Microsoft has today announced a 10-year agreement that will keep Call of Duty on the Boosteriod platform once the company's $69bn acquisition of Activision Blizzard clears. This would be the latest such agreement following similar deals with Nintendo and Nvidia's GeForce Now.
In the United States, the FTC has taken Microsoft to court over the deal, while the CMA in the UK and EC in Europe are also looking at the merger with scrutiny. Much of the concern comes from the possibility of Microsoft using the Activision franchise to stifle competition by making them exclusive to Xbox Game Pass.
Sony has been vocal about this concern. The company admits Call of Duty is irreplaceable on PlayStation. It is worth noting that Activision has other major franchises, such as Candy Crush, Diablo, and Warcraft.
Still, Call of Duty is the jewel in the crown and Microsoft has been vocal about its intentions to keep the franchise available across platforms. Deals with Nintendo, Nvidia, and now Boosteroid seems to match that commitment.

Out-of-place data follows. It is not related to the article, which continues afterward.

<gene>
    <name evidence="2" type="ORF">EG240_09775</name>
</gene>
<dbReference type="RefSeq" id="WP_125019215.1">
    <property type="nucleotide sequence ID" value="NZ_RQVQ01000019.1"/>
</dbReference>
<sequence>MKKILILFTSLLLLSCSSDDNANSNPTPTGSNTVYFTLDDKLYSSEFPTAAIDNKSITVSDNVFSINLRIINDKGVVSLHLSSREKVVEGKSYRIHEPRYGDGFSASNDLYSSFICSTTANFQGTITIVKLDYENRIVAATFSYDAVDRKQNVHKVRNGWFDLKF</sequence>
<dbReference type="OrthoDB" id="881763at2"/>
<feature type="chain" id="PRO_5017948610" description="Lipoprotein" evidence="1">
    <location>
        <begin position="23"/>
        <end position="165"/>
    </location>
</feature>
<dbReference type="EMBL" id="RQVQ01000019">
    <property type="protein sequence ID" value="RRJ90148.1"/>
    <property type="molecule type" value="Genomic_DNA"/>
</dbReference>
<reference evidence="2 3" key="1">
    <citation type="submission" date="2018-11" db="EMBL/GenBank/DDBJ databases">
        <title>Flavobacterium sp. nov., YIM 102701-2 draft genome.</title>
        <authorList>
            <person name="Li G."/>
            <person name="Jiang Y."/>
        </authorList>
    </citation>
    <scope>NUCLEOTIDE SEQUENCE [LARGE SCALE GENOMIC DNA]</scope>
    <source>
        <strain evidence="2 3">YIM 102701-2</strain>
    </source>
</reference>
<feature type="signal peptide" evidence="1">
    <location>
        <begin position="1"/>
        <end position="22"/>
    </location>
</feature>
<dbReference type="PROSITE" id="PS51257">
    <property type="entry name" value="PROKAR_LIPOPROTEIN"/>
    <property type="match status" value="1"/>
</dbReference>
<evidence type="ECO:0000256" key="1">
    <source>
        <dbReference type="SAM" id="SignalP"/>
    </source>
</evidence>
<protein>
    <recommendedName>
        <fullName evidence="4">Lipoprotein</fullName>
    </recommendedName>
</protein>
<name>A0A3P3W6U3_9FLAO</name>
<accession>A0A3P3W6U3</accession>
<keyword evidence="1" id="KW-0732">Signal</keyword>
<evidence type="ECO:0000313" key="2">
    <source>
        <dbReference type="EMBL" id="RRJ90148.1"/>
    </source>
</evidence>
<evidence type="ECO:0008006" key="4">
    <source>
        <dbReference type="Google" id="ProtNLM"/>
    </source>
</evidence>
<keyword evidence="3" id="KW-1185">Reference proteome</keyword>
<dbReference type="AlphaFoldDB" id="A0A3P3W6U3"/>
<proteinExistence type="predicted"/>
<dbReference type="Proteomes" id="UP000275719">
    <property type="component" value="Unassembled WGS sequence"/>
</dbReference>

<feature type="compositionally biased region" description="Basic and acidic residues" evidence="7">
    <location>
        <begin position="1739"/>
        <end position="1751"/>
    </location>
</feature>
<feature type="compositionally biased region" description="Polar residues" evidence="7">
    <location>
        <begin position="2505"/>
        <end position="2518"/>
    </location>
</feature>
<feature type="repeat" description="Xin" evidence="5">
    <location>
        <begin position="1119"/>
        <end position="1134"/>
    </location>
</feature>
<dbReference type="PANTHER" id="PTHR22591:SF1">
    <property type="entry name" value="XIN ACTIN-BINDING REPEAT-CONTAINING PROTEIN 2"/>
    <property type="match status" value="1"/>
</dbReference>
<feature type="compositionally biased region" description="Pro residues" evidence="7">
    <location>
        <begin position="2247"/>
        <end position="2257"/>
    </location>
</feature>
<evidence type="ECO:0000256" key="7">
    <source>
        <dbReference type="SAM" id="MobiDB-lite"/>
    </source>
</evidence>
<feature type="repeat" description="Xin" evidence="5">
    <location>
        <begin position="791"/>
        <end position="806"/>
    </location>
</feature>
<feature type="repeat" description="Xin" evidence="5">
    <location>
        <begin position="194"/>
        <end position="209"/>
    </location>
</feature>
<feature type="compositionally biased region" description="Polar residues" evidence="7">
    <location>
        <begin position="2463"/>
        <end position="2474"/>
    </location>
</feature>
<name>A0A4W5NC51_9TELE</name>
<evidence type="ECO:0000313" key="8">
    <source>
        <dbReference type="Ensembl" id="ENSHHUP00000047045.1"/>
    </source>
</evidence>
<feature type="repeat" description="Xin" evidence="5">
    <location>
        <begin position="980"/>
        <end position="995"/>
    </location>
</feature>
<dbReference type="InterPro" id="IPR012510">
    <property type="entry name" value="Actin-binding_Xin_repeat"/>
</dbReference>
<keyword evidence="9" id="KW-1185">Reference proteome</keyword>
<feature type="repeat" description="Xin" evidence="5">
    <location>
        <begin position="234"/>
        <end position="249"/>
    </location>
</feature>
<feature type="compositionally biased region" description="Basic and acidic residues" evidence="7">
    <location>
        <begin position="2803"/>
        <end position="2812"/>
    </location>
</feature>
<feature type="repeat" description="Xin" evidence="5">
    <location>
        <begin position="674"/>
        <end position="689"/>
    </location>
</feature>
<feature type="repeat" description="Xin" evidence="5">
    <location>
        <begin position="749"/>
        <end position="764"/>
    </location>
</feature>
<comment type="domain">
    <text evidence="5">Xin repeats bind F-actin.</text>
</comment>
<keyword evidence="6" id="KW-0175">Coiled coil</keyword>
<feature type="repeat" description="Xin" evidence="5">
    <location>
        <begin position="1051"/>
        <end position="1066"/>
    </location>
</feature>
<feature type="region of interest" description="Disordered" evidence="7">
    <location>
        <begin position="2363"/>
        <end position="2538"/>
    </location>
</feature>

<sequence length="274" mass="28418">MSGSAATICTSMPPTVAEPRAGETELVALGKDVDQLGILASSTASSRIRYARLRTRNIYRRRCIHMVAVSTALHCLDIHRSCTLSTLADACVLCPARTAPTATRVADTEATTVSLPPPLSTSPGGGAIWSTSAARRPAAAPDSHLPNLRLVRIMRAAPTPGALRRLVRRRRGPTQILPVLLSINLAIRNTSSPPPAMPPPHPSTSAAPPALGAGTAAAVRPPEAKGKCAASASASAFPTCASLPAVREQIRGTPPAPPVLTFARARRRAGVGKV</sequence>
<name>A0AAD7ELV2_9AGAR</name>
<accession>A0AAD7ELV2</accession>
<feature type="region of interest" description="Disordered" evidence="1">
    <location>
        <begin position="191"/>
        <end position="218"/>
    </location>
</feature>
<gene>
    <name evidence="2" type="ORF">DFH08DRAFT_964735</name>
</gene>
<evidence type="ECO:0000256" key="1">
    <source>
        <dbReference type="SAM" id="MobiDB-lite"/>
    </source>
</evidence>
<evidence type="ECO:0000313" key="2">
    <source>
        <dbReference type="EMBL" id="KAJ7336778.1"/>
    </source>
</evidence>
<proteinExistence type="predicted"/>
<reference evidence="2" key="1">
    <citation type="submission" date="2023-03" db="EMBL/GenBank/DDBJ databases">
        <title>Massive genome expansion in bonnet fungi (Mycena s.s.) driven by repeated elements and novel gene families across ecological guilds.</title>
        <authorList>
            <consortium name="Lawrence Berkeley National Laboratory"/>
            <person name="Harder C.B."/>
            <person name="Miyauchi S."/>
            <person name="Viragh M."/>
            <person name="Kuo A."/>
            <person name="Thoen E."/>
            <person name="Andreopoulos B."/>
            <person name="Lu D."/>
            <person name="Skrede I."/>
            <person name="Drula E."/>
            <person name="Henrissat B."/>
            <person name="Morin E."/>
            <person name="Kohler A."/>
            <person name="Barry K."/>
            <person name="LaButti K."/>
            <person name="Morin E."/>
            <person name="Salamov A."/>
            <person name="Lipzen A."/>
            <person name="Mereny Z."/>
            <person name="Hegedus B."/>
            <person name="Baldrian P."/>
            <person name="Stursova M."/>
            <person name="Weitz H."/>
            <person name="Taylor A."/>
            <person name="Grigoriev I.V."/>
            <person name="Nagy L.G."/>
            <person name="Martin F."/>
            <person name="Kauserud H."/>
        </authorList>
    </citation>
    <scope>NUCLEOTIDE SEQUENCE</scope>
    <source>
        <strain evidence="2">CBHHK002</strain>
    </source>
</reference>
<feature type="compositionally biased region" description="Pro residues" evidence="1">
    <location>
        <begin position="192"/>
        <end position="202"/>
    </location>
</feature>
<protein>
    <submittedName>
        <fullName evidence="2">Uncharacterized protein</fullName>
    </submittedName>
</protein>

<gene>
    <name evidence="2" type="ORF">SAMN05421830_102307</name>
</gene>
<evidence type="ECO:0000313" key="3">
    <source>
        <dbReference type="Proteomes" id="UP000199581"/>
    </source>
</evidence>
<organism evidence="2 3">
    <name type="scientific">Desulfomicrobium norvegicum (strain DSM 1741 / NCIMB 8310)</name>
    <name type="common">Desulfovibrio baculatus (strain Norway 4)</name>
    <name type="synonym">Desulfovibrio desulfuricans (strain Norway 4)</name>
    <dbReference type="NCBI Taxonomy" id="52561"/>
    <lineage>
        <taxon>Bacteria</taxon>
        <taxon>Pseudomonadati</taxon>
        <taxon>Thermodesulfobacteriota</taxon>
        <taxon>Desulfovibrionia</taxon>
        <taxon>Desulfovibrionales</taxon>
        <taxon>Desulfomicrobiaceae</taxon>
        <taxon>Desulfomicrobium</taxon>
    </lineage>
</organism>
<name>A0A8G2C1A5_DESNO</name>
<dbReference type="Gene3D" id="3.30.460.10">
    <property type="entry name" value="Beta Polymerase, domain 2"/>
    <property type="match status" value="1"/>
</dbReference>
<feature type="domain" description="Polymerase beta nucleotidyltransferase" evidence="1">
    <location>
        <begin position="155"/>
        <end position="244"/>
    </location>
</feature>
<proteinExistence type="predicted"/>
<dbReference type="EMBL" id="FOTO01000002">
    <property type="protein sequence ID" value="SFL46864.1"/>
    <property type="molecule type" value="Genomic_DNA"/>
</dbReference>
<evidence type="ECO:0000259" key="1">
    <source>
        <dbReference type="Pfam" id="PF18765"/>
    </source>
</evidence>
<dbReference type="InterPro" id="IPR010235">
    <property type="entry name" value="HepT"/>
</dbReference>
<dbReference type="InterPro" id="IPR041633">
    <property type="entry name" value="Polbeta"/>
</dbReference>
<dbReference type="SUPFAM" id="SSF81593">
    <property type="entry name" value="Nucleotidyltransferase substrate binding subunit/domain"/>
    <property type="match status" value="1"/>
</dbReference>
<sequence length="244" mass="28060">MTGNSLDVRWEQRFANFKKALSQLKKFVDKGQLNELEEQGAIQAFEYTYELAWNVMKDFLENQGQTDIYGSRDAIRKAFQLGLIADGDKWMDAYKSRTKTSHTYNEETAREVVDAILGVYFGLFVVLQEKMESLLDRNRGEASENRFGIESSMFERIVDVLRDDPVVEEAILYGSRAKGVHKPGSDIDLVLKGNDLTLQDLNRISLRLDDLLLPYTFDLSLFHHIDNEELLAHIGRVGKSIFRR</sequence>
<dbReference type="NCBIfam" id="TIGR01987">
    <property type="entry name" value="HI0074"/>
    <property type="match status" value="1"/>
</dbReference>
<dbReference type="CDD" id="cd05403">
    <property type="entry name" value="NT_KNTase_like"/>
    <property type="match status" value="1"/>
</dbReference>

Boosteroid is the largest independent cloud gaming providers in the world and has 4 million users.
“We believe in the power of games to bring people together. That's why Xbox is committed to give everyone more ways to play their favorite games, across devices,” says Phil Spencer, CEO of Gaming, Microsoft. “Bringing Xbox PC games to Boosteroid members, including Activision Blizzard titles such as ‘Call of Duty' once the deal closes, is yet another step in realizing that vision.”
Microsoft hopes such agreements will show regulators it plans to promote competition. While a similar agreement is on the table for Sony, the PlayStation company remains unimpressed. In fact, Sony has recently claimed Microsoft could purposely reduce the quality of Call of Duty on other platforms.
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